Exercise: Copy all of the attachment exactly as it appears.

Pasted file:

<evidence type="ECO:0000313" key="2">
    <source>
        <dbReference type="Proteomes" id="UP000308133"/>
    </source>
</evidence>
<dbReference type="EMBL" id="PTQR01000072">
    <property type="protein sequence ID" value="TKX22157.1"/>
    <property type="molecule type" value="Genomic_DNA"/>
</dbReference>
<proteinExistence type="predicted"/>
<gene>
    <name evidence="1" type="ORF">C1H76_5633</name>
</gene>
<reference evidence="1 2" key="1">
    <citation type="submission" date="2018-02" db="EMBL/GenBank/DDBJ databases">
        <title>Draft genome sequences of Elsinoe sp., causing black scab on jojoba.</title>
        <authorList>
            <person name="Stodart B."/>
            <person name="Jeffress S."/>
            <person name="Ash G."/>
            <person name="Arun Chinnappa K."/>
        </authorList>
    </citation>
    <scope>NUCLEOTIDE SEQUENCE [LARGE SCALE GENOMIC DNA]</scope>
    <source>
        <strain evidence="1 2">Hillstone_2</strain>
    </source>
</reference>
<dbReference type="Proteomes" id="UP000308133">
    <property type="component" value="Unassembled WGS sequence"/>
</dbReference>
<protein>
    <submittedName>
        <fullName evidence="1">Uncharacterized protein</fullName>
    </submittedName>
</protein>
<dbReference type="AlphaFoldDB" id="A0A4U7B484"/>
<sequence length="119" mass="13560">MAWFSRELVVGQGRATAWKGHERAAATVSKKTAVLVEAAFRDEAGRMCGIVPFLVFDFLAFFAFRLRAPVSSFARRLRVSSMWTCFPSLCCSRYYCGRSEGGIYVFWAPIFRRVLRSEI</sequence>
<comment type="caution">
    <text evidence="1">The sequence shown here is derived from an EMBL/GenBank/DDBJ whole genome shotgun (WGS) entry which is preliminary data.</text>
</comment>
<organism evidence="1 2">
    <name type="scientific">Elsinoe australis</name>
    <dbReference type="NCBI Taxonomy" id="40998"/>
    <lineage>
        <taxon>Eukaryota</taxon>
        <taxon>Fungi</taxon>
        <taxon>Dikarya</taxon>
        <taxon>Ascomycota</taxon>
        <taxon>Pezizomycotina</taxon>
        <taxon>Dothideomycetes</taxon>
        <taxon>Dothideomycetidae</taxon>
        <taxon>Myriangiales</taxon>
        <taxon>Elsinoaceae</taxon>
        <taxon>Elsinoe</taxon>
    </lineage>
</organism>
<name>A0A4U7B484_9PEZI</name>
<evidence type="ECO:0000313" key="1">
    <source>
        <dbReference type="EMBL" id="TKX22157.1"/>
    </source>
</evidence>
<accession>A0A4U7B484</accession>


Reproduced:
<evidence type="ECO:0000313" key="2">
    <source>
        <dbReference type="Proteomes" id="UP000308133"/>
    </source>
</evidence>
<dbReference type="EMBL" id="PTQR01000072">
    <property type="protein sequence ID" value="TKX22157.1"/>
    <property type="molecule type" value="Genomic_DNA"/>
</dbReference>
<proteinExistence type="predicted"/>
<gene>
    <name evidence="1" type="ORF">C1H76_5633</name>
</gene>
<reference evidence="1 2" key="1">
    <citation type="submission" date="2018-02" db="EMBL/GenBank/DDBJ databases">
        <title>Draft genome sequences of Elsinoe sp., causing black scab on jojoba.</title>
        <authorList>
            <person name="Stodart B."/>
            <person name="Jeffress S."/>
            <person name="Ash G."/>
            <person name="Arun Chinnappa K."/>
        </authorList>
    </citation>
    <scope>NUCLEOTIDE SEQUENCE [LARGE SCALE GENOMIC DNA]</scope>
    <source>
        <strain evidence="1 2">Hillstone_2</strain>
    </source>
</reference>
<dbReference type="Proteomes" id="UP000308133">
    <property type="component" value="Unassembled WGS sequence"/>
</dbReference>
<protein>
    <submittedName>
        <fullName evidence="1">Uncharacterized protein</fullName>
    </submittedName>
</protein>
<dbReference type="AlphaFoldDB" id="A0A4U7B484"/>
<sequence length="119" mass="13560">MAWFSRELVVGQGRATAWKGHERAAATVSKKTAVLVEAAFRDEAGRMCGIVPFLVFDFLAFFAFRLRAPVSSFARRLRVSSMWTCFPSLCCSRYYCGRSEGGIYVFWAPIFRRVLRSEI</sequence>
<comment type="caution">
    <text evidence="1">The sequence shown here is derived from an EMBL/GenBank/DDBJ whole genome shotgun (WGS) entry which is preliminary data.</text>
</comment>
<organism evidence="1 2">
    <name type="scientific">Elsinoe australis</name>
    <dbReference type="NCBI Taxonomy" id="40998"/>
    <lineage>
        <taxon>Eukaryota</taxon>
        <taxon>Fungi</taxon>
        <taxon>Dikarya</taxon>
        <taxon>Ascomycota</taxon>
        <taxon>Pezizomycotina</taxon>
        <taxon>Dothideomycetes</taxon>
        <taxon>Dothideomycetidae</taxon>
        <taxon>Myriangiales</taxon>
        <taxon>Elsinoaceae</taxon>
        <taxon>Elsinoe</taxon>
    </lineage>
</organism>
<name>A0A4U7B484_9PEZI</name>
<evidence type="ECO:0000313" key="1">
    <source>
        <dbReference type="EMBL" id="TKX22157.1"/>
    </source>
</evidence>
<accession>A0A4U7B484</accession>